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Inclusion and scalability linked in biometric authentication against paper ID

Mitre working on low-cost custodial model that depends on strong trust networks
Inclusion and scalability linked in biometric authentication against paper ID
 

With 85 percent of the global population using smartphones, many digital ID products rely on them for biometric authentication technology. But there are still millions of people without the resources to own a smartphone. In conversation for the Digital Dollar Project’s Fintech Hub event series, experts from Mitre and Accenture say digital identity trust networks are key to creating low-cost custodial models for decentralized digital ID.

Chris Buchanan, the capabilities area lead for digital identity at Mitre, which administers federally-funded research and development centers for the U.S. government, says that in the case of digital ID, inclusion and data sovereignty are connected. Which is to say, the solution is in simplifying the process on one end, while making the other end airtight.

Specifically, he points to the idea of a biometrically authenticatable paper ID for non-phone users to ensure non-repudiation of asset transfers, paired with a custodial wallet – a system Mitre piloted in Ukraine. A low-cost custodial model that uses a QR code or some other “digitized blob of data” encoded with a digital signature on a paper credential can be both non-fungible and easily replaced, says Buchanan; in other words, highly feasible, as long as the digital trust relationship is calibrated correctly.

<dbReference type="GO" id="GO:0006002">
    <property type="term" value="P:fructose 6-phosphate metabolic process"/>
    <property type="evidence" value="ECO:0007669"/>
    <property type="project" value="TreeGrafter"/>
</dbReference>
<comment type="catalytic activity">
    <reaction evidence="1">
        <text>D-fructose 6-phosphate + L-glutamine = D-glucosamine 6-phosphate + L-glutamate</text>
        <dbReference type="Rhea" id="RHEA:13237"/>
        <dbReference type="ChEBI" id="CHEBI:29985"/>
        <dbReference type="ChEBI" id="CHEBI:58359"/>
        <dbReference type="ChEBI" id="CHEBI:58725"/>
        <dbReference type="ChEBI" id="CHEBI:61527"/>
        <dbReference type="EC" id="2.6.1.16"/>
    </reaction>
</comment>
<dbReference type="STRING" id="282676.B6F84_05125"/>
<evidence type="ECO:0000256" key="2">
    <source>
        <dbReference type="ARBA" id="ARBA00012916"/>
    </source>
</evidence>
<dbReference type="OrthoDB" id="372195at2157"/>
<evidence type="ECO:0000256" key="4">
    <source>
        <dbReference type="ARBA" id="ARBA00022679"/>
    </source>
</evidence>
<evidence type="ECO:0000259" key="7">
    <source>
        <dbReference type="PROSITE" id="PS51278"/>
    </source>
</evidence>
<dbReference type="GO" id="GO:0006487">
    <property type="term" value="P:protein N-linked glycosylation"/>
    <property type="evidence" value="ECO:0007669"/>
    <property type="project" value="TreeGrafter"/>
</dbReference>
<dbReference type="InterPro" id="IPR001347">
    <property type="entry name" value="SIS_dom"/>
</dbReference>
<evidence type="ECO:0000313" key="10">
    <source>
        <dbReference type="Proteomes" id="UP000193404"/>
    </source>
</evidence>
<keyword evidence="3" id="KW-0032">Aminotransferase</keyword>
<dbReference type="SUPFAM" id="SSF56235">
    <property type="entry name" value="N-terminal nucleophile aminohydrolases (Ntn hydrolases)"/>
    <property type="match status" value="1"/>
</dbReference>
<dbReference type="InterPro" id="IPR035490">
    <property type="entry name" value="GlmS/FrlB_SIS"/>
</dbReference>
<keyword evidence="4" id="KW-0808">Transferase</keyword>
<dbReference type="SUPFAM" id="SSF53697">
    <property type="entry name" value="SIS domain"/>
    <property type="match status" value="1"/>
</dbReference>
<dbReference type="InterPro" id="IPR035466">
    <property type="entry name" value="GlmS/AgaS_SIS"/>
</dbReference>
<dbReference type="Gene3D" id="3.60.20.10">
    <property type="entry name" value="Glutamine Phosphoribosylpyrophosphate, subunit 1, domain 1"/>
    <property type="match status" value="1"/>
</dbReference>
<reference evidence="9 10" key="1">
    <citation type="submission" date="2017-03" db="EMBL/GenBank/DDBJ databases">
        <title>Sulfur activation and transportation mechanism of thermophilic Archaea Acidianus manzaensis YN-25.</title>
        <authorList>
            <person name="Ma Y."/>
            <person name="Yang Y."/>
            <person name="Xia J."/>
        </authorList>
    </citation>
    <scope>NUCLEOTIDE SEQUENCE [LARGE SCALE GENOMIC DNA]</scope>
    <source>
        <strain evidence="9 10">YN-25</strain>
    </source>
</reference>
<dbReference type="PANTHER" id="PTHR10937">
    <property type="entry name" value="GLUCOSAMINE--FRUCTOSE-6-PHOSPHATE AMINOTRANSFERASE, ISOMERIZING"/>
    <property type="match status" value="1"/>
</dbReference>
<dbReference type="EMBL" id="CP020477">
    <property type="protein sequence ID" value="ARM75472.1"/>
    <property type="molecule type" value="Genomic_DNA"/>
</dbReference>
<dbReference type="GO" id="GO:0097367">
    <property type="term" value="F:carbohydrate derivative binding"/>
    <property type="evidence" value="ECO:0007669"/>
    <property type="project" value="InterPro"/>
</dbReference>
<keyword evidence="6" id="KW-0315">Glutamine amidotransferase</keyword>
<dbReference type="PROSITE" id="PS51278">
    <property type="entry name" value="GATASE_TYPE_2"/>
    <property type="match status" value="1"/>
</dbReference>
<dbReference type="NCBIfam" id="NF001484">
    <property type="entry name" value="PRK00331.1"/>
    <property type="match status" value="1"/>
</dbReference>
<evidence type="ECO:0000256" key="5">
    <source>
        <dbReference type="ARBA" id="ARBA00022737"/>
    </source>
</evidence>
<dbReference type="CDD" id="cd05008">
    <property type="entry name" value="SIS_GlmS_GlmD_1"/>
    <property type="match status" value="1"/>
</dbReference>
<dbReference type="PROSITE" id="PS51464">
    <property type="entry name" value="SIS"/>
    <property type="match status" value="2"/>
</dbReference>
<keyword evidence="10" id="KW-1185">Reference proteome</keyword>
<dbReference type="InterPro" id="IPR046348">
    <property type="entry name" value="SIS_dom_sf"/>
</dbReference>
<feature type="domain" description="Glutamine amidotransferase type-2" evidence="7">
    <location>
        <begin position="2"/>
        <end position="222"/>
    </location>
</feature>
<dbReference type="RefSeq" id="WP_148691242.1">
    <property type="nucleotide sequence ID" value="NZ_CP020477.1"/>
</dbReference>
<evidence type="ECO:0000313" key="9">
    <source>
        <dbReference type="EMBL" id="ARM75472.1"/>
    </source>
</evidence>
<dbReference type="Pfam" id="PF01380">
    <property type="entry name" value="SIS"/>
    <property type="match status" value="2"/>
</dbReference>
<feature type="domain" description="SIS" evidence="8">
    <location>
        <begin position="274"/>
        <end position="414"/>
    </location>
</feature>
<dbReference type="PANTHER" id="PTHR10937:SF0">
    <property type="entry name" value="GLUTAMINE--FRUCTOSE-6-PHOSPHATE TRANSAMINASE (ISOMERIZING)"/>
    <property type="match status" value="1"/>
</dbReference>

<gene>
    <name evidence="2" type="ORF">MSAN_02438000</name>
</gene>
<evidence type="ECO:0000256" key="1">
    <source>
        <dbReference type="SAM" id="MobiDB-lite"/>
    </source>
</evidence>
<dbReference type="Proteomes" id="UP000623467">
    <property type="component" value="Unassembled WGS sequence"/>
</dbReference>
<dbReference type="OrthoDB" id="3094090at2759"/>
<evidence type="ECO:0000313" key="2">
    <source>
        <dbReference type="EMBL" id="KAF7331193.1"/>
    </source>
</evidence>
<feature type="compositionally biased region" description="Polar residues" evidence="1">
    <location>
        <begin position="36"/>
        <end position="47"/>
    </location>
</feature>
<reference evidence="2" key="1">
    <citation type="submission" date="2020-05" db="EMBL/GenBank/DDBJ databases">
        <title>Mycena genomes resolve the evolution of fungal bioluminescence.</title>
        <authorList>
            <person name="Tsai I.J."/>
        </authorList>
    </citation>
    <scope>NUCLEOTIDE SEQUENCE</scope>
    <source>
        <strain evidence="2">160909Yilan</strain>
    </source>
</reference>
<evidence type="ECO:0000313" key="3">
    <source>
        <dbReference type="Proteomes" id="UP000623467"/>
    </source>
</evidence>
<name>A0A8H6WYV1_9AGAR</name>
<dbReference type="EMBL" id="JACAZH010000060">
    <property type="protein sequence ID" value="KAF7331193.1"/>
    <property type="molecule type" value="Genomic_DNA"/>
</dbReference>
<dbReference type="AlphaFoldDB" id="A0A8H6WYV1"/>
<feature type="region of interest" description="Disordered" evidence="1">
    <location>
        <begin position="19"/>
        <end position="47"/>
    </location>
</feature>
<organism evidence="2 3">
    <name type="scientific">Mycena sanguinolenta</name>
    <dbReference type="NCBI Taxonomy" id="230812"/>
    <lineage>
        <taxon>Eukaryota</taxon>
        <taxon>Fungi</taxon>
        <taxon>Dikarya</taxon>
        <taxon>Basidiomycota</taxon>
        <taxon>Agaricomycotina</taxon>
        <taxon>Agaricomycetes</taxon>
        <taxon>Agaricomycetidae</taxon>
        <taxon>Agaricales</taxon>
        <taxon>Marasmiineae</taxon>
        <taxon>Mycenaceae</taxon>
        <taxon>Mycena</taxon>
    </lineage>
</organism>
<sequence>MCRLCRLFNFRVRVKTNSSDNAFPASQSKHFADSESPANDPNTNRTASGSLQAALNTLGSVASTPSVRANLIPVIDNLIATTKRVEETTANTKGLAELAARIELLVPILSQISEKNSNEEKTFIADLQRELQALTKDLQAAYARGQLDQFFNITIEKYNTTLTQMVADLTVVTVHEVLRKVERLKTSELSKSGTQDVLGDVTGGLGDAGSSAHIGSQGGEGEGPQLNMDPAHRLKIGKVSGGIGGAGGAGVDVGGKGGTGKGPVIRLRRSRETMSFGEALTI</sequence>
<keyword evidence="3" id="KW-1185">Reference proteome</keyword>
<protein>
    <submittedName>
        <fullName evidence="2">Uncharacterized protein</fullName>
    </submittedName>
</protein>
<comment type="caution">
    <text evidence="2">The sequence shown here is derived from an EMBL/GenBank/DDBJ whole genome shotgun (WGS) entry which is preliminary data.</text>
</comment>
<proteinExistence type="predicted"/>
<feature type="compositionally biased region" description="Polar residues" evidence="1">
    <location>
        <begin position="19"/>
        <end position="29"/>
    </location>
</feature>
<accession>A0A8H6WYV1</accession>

A digital identity wallet “is more of an agent” than a crypto wallet, he says. “It’s got some smarts, so it’s able to do some evaluations, check some hashes and signatures and also kind of conform to the user’s desire” in terms of what data is shared. On the credentialing side, the trust relationship must be built into the cryptography; Buchanan gives the example of guardianship, wherein parental IDs can be “chained” with that attribute for layered authentication.

“On the verifier side, you build the trust network around the application,” which can be layered or customized in terms of what parts of the codified data cache it accesses. In other words, the wallet is custodial and can conduct zero-knowledge proofs, whereas the ID card “is not my wallet – it’s just my token to access the wallet.”

The question of language is also important in developing decentralized digital ID. Buchanan says trying to associate anything to do with ID privacy with the term “blockchain” led to much consternation from regulators and users. A 2019 paper by cryptographer Sam Smith outlines the concept of key event receipt infrastructure, which avoids the blockchain issue by leveraging authenticated chain data containers (ACDC), “a stream of data snippets that can all have non-repudiation back to the trusted entity,” and which Buchanan says is faster than blockchain.

New approaches like this are still being hatched, but Buchanan says the core message around digital identity and inclusion is fairly simple. Citing “a young lady at a conference” that inspired him to explore paper-based biometric authenticators, he says “the most inclusive technologies are the most scalable technologies.”

The full conversation can be viewed here.

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